FDA’s Warning Letter “Close-Out” Process Is Not Working

FDA’s Warning Letter “Close-Out” Process Is Not Working

May 13th, 2011 // 3:40 pm @

In an August 2009 speech to the Food and Drug Law Institute, FDA Commissioner Margaret A. Hamburg, M.D., emphasized the importance of enforcement (see our previous post here). Among other actions announced by Dr. Hamburg was a warning letter “close-out” process. Dr. Hamburg stated that “[i]f the FDA can determine, usually based on a re-inspection, that a firm has fully corrected the violations raised in a warning letter, we will provide to the firm a “close-out” letter indicating that the issues in the warning letter have been successfully addressed.” Dr. Hamburg stated further that FDA’s website would be updated to inform the public when a company receives a “close-out” letter. The new warning letter “close-out” process applies to warning letters issued on or after September 1, 2009.

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Because more than a year and one-half has passed since the “close-out” process was implemented, we decided to look at FDA’s webpage to see how the process is working. Recognizing that warning letters that have been issued recently would not be the subject of “close-out” letters because there would not have been sufficient time for a company to respond to the warning letter and for FDA to conduct a re-inspection to verify corrections, we looked only at the first four months of the warning letter “close-out” process, that is from September 1 through December 31, 2009. What we found suggests that the “close-out” process is not working. During the last four months of 2009, FDA issued a total of 241 warning letters. As of May 9, 2011, only 43 (17.8%) of the warning letters are the subject of “close-out” letters.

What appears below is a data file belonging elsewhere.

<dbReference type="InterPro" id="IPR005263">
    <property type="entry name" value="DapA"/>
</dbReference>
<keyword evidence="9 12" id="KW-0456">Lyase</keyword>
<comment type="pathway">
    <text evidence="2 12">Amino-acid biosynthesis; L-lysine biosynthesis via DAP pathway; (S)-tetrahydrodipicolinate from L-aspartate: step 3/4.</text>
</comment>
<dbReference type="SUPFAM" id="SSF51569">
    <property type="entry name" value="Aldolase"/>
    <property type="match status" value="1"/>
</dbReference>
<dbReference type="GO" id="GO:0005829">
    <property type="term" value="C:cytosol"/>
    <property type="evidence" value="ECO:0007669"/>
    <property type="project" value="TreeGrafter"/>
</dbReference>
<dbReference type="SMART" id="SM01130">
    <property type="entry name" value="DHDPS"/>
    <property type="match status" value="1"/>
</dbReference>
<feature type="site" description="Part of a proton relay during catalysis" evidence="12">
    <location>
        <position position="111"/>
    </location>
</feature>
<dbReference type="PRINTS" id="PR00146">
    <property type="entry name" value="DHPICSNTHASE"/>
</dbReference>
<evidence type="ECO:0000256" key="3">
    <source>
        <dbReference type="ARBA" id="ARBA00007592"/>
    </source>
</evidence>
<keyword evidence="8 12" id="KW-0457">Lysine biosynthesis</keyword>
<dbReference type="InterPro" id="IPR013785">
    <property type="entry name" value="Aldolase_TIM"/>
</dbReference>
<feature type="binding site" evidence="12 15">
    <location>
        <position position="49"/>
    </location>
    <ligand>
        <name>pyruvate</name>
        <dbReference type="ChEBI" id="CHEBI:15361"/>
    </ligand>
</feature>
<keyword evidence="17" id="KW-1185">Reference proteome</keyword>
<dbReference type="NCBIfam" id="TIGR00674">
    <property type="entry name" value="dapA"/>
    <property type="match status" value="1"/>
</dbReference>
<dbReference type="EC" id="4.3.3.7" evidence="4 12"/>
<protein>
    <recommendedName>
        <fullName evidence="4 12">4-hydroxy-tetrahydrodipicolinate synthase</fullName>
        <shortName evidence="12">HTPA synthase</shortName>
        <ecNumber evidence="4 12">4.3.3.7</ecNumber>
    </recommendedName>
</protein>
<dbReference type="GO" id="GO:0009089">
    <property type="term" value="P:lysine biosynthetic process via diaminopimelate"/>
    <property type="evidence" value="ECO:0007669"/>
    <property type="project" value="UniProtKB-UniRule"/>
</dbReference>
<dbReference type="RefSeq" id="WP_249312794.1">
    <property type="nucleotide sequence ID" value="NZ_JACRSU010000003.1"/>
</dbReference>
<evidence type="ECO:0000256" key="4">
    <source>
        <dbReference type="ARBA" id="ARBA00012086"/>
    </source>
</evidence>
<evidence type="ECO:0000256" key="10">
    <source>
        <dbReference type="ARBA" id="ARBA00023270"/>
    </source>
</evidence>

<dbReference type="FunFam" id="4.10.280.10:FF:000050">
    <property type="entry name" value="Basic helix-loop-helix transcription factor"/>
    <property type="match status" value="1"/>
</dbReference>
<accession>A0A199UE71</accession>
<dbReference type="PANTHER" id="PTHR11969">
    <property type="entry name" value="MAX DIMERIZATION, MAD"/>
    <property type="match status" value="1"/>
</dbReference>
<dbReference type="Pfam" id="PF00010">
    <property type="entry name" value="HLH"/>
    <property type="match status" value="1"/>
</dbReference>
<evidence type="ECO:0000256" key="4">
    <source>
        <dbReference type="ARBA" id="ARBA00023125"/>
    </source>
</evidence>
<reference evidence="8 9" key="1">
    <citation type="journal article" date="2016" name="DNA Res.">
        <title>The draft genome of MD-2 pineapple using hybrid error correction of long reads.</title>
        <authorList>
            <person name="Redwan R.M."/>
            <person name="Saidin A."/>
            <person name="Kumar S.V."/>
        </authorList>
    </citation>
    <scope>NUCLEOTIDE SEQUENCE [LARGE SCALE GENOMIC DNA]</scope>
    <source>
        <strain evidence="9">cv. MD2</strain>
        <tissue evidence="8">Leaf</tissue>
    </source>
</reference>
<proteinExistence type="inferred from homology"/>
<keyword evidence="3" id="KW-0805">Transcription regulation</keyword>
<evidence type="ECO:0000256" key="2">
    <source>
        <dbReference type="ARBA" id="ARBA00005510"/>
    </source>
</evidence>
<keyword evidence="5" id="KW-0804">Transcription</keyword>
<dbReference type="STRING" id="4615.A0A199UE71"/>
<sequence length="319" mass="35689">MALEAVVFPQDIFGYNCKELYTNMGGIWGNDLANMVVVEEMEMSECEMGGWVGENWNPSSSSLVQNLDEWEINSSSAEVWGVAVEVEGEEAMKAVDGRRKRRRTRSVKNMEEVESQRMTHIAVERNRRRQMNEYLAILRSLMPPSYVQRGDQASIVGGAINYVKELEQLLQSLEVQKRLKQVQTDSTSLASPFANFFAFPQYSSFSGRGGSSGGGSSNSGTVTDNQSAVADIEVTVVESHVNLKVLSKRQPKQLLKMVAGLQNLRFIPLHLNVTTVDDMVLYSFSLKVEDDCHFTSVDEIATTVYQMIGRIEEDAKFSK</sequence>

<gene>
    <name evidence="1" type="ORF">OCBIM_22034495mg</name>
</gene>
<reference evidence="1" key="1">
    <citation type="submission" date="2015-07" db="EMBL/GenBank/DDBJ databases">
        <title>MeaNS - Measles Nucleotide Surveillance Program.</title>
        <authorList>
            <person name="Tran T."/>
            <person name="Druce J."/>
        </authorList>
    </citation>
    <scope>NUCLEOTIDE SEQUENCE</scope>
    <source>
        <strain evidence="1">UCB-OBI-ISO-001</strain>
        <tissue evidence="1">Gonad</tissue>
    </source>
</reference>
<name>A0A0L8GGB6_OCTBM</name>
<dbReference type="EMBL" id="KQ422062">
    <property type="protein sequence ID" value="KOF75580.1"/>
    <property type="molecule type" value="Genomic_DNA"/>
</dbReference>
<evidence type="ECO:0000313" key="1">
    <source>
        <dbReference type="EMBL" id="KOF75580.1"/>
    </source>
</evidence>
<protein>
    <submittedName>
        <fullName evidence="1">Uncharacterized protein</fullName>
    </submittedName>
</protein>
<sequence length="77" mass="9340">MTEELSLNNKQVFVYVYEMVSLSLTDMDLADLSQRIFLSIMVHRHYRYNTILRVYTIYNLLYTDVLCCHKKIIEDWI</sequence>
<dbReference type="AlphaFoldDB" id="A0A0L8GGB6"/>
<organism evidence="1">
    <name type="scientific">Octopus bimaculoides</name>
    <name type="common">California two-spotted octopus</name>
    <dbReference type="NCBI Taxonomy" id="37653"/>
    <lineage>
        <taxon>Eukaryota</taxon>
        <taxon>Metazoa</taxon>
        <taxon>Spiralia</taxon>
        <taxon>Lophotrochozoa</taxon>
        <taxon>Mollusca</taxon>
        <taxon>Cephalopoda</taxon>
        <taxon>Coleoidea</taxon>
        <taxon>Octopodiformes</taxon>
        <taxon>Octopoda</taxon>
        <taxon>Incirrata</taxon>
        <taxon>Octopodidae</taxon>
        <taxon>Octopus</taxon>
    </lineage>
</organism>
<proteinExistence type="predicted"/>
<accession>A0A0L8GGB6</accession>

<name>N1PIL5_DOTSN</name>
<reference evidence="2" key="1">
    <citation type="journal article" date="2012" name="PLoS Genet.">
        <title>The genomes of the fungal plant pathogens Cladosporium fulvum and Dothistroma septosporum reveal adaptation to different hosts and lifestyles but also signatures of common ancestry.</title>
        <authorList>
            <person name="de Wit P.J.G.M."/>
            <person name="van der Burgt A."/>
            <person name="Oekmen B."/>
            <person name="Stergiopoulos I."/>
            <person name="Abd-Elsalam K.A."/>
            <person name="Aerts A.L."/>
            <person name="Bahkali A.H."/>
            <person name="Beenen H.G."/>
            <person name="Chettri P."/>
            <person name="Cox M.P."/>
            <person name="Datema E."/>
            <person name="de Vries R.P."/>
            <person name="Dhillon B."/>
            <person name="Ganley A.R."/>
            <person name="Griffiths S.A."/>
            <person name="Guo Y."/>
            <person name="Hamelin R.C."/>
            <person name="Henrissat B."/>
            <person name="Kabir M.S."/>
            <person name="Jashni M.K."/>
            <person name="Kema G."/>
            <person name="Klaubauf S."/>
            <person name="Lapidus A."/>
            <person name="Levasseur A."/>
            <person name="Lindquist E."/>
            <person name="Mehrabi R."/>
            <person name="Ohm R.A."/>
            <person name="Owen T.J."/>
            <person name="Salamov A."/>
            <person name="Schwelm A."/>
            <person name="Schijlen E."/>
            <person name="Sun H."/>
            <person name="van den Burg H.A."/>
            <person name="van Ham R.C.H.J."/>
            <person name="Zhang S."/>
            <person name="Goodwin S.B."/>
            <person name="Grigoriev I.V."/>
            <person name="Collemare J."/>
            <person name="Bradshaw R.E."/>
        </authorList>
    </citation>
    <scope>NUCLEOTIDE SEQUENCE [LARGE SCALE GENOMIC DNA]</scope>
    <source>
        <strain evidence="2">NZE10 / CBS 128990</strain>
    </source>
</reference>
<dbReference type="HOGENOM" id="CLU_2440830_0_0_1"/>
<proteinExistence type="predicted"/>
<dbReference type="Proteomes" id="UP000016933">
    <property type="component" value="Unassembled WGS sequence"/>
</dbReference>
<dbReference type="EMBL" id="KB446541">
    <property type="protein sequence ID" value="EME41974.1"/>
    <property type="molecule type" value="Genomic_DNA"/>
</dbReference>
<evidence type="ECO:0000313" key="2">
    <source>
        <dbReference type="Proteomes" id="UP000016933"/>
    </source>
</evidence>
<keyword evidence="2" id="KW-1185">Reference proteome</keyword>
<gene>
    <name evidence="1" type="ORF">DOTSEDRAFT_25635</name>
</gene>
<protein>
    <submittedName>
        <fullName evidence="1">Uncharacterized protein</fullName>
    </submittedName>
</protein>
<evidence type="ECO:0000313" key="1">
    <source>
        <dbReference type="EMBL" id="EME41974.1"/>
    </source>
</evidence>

While all warning letters are serious, some of them have potentially more significant consequences than others. For example, a warning letter about misleading promotional activities can be corrected quickly simply by discontinuing use of the violative promotional materials. In contrast, warning letters alleging violations of current good manufacturing practices (“CGMPs”) for drugs and the quality system regulation (“QSRs”) in the case of medical devices have immediate and ongoing consequences. Many CGMP/QSR violations cannot be corrected immediately but require longer term corrective actions to address FDA’s concerns. Typically, a warning letter will contain a statement to the effect that FDA may withhold approval of requests for export certificates as well as approval of pending applications until the violations have been corrected. In the case of foreign facilities, FDA is likely to issue an import alert to prevent products being brought into the United States. Given these consequences, we looked to see whether drug and device companies that received GMP/QSR warning letters fared any better in terms of obtaining “close-out” letters. There were 32 warning letters from September through December 2009 that are identified on FDA’s warning letter webpage as involving CGMP/QSR violations. Of these, only 11 have been “closed-out.” The shortest “close-out” time was approximately four months while the longest “close-out” time was more than 16 months. Other than the one four-month “close-out” letter, all the other “close-out” GMP/QSR letters took a minimum of eight months from issuance of the warning letter to the “close-out” letter.

It is not clear why after over 18 months two-thirds of the warning letters issued for CGMP/QSR violations remain open. Given the continuing effect on approvals, receiving a “close-out” letter should be a powerful incentive to industry to correct any violations observed by FDA even if corrective actions will take months to complete. If a warning letter still remains open after a year and a half, however, it begs the question whether a company has serious regulatory problems that it has been unable to fix or whether FDA is incapable of conducting prompt follow-up inspections to confirm that corrections have been made. In either event, the warning letter “close-out” process is not working as intended. Neither industry nor the public is well-served by this uncertainty.


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